Pop culture has given us this image of a writer, someone who sits at a desk day and night and their story flows out of them at a maddening pace until they have birthed their book, in its entirety, until they are exhausted. They eat nothing but toast for days on end (that is, if they remembered to eat at all), and they barely get any sleep. Sound familiar?
And then there’s a flip side to this, when they’re stuck and no words, no stories pour out of them. They write something, scratch it out, write something, scratch it out again, then out of a deep frustration that absolutely nothing is working, they scrunch up the paper and toss it to the floor. Queue the camera zooming out to show us hundreds of scrunched up balls of paper surrounding this illustrious writer. That dreaded, infamous… writer’s block!
I don’t believe in writer’s block. I think it is a myth, a glamorous romanticized thing served up to us writers who are having trouble getting words on the page. Oh yes, I believe there will be days, many days when you will have trouble getting words on the page. It’s natural and it’s inevitable. But the idea of a ‘writer’s block’ feeds into this myth of how writing works, that stories are born whole and complete and simply pour out of us onto the page, dazzling us with their beauty. But that’s not how it works, is it?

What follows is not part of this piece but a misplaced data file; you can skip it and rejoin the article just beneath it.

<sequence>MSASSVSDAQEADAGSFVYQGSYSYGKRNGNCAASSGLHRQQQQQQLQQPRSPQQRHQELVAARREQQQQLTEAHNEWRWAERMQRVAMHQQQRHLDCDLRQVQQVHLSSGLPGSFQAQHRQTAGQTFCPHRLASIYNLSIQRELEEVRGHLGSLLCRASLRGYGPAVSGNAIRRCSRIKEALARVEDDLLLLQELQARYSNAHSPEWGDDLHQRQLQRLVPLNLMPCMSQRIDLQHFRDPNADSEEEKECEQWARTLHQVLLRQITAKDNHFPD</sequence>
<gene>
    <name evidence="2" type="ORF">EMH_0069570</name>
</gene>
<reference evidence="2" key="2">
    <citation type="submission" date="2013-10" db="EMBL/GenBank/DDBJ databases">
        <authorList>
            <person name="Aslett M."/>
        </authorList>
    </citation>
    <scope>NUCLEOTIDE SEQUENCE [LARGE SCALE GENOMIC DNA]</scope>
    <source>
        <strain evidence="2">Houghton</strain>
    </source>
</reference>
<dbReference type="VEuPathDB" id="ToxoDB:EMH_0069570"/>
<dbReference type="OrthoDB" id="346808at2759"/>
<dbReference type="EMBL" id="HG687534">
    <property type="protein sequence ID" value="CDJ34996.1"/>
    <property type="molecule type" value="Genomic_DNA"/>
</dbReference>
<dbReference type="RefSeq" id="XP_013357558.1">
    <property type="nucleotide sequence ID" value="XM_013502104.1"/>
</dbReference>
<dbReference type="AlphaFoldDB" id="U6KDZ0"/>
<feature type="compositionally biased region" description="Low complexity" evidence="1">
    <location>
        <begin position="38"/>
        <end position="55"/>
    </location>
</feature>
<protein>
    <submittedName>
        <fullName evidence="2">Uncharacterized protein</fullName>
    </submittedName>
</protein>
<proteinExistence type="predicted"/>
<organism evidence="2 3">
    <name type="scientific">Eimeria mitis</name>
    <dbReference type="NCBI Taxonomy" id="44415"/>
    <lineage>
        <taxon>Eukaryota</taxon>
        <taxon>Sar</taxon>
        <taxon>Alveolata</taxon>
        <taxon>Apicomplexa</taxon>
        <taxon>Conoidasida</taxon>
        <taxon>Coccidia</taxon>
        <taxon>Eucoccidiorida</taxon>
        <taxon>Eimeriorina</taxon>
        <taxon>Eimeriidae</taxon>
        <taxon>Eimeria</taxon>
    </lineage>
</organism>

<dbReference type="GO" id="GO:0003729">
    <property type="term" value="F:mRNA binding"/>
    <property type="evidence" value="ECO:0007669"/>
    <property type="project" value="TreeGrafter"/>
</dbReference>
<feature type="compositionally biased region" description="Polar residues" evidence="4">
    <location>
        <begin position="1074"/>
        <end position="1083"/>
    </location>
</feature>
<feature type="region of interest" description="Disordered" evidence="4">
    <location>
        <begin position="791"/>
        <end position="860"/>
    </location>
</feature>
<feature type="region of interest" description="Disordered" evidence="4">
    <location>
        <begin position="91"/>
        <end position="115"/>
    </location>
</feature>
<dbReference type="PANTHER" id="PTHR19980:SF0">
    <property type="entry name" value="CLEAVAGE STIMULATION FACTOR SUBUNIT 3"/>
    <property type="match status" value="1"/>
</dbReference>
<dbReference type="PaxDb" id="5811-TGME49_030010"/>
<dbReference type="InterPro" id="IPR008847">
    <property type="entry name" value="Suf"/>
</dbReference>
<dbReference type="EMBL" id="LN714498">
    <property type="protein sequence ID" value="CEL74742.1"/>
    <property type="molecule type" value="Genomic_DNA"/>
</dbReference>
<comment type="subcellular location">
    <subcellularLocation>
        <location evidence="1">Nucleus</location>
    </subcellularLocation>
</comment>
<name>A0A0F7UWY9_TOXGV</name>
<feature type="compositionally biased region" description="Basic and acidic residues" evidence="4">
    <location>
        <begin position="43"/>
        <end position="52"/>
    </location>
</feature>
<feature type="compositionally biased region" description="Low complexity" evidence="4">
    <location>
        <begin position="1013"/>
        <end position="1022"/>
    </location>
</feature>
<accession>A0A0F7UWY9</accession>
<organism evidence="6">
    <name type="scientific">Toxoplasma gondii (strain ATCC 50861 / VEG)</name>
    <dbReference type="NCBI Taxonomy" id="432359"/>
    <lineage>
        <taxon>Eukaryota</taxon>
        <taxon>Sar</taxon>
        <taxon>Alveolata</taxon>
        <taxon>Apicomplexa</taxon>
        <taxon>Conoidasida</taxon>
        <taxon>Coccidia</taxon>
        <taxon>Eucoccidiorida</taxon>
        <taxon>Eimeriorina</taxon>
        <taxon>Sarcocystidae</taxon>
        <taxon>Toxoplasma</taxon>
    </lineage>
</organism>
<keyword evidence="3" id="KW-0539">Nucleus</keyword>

I love the above statement from Canadian writer, Alexander MacLeod, because he so brilliantly describes what writing actually looks like: not just hacking away at a keyboard and coming out with a finished story, but chipping away it, over and over again, sentence by sentence, word by word.
So what do we mean then, when we talk about ‘writer’s block?’ To me, it’s simply a state of feeling stuck and being unsure of how to proceed. This happens when I’ve finished a project and want to start something new and can’t think of anything. Or when I’m working on a story and am having trouble with a certain aspect of it, the beginning or ending, a character that feels underdeveloped, or a lack of conflict and tension in the story, and none of the changes I make feel significant enough.
In the next few posts, I’ll talk more about these specific situations and how I’ve been able to get out of this feeling of ‘stuckness’ in my own writing.
Photo (top) by Steve Johnson on Unsplash